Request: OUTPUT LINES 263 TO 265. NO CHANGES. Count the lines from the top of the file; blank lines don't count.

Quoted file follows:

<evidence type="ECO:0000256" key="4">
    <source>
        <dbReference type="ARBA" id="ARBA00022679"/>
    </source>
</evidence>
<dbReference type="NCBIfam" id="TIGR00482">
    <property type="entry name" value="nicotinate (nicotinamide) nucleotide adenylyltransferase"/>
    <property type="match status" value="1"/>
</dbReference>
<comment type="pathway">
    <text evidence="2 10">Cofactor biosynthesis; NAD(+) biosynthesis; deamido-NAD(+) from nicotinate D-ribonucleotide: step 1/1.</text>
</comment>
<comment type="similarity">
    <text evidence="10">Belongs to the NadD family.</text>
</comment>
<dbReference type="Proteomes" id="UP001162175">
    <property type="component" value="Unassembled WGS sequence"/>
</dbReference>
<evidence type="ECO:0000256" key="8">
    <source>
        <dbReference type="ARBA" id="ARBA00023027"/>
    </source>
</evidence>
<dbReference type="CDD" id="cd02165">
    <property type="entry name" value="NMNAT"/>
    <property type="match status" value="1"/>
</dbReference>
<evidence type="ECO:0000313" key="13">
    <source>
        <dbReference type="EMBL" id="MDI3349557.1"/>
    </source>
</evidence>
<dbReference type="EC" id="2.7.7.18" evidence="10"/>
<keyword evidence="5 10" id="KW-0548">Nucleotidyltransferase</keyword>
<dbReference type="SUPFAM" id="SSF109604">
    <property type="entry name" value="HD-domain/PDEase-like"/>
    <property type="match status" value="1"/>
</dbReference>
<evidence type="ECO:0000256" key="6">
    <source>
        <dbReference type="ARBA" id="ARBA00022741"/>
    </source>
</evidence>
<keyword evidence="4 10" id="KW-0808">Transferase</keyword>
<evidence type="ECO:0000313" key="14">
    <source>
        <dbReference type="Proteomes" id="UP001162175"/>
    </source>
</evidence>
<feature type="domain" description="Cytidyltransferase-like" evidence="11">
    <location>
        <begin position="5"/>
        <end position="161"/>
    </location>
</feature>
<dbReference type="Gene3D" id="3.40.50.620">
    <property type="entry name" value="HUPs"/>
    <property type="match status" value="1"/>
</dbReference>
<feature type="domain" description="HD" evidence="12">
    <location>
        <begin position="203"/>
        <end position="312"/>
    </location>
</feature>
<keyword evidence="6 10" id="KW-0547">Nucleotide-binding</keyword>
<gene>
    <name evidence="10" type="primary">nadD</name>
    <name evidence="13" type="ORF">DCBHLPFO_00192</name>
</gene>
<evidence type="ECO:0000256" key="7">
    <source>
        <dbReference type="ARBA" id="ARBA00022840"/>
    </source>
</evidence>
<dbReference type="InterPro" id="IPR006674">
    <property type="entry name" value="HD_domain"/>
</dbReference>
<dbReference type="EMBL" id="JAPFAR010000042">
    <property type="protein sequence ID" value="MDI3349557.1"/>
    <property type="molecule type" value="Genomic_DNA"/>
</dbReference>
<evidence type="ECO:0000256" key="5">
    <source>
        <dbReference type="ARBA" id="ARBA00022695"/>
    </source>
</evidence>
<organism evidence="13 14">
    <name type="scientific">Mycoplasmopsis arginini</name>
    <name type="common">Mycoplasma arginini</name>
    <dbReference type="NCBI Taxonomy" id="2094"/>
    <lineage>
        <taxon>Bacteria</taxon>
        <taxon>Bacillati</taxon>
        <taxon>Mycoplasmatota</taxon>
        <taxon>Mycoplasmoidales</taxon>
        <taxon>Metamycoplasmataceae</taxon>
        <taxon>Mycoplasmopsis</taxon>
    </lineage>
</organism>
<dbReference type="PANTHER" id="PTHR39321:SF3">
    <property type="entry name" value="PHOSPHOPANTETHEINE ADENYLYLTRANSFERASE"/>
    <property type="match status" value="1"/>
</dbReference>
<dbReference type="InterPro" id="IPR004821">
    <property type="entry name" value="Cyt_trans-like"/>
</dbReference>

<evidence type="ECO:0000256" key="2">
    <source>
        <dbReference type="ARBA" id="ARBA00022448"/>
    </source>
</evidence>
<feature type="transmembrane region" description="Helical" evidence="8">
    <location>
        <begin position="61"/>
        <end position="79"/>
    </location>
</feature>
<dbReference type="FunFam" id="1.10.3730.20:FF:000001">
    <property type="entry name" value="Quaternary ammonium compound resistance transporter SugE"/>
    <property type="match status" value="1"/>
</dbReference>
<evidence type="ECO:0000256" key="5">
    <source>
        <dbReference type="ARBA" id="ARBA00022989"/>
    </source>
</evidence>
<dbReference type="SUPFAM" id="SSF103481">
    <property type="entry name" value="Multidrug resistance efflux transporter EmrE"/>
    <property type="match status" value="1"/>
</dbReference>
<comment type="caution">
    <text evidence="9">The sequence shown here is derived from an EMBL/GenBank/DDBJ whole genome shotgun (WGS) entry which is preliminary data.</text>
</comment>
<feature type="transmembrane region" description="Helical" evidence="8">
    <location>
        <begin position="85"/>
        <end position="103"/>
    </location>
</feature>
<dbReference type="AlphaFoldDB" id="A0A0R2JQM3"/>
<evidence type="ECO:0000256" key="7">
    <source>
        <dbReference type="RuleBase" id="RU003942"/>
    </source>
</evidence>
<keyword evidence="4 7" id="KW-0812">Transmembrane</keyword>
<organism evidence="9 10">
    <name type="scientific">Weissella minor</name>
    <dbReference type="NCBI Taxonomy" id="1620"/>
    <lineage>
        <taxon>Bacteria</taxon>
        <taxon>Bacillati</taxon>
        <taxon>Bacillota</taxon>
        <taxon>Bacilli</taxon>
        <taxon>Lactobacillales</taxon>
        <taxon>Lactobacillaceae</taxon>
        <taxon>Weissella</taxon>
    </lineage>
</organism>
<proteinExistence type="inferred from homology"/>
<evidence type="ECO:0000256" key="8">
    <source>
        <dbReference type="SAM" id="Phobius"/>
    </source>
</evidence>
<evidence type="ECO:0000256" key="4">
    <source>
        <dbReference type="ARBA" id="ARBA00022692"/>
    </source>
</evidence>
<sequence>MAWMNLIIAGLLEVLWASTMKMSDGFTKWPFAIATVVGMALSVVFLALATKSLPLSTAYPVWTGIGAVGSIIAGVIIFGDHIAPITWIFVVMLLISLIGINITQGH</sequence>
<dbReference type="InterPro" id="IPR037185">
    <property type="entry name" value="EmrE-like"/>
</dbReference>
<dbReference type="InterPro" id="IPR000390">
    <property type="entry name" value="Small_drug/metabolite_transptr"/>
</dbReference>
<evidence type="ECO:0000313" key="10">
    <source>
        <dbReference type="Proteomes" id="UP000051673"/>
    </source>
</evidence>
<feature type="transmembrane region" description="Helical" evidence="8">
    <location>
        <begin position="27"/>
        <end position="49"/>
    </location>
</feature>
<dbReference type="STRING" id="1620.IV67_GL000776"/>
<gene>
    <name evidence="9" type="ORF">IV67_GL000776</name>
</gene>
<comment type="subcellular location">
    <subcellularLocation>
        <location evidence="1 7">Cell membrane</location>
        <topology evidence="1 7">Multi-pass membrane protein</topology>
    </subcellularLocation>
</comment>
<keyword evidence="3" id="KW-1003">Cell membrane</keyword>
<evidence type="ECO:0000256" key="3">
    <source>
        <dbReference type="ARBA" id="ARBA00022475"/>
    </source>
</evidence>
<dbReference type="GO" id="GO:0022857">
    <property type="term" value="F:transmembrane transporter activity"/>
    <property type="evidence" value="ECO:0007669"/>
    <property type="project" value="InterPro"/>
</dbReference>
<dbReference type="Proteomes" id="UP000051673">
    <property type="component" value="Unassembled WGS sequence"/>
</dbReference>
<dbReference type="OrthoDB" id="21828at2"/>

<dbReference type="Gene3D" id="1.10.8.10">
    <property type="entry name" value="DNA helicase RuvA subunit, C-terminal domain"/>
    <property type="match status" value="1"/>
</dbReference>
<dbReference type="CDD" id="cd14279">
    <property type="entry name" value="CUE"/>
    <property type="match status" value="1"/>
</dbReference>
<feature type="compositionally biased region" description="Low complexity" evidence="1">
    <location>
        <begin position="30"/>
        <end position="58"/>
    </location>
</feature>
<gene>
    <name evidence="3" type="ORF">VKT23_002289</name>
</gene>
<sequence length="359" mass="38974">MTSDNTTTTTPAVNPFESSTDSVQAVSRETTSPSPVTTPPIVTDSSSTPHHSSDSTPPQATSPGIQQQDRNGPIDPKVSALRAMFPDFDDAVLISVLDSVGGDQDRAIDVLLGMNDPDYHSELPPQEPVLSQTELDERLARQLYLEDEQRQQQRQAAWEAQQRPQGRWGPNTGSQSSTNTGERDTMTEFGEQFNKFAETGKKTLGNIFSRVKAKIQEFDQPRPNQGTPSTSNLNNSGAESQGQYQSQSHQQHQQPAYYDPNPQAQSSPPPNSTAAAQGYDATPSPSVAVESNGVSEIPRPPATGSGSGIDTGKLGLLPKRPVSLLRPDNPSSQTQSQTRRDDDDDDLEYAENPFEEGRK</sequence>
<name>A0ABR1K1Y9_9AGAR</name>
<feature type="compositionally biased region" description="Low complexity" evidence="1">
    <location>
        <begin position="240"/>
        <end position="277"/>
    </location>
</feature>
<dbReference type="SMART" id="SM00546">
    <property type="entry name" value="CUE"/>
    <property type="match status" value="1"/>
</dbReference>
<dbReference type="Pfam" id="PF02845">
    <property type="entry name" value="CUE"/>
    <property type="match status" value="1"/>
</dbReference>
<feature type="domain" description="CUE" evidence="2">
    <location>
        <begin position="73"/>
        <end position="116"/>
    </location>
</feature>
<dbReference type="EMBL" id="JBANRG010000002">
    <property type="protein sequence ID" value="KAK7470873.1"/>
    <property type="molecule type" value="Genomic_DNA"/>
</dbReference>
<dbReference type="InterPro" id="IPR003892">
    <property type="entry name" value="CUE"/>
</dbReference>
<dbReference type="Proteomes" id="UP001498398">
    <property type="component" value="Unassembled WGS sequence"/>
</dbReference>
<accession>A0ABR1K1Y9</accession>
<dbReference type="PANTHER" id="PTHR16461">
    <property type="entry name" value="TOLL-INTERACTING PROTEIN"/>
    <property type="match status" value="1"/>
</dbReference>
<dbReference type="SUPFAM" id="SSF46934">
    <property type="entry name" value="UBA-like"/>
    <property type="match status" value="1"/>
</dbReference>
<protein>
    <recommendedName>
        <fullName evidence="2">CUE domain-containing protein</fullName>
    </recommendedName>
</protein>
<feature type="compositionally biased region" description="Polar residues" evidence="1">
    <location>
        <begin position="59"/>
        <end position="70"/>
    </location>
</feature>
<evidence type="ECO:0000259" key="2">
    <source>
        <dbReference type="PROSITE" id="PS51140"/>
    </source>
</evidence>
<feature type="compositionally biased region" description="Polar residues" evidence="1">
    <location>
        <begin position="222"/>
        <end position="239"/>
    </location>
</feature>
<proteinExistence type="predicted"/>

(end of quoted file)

</dbReference>
<accession>A0ABR1K1Y9</accession>
<dbReference type="PANTHER" id="PTHR16461">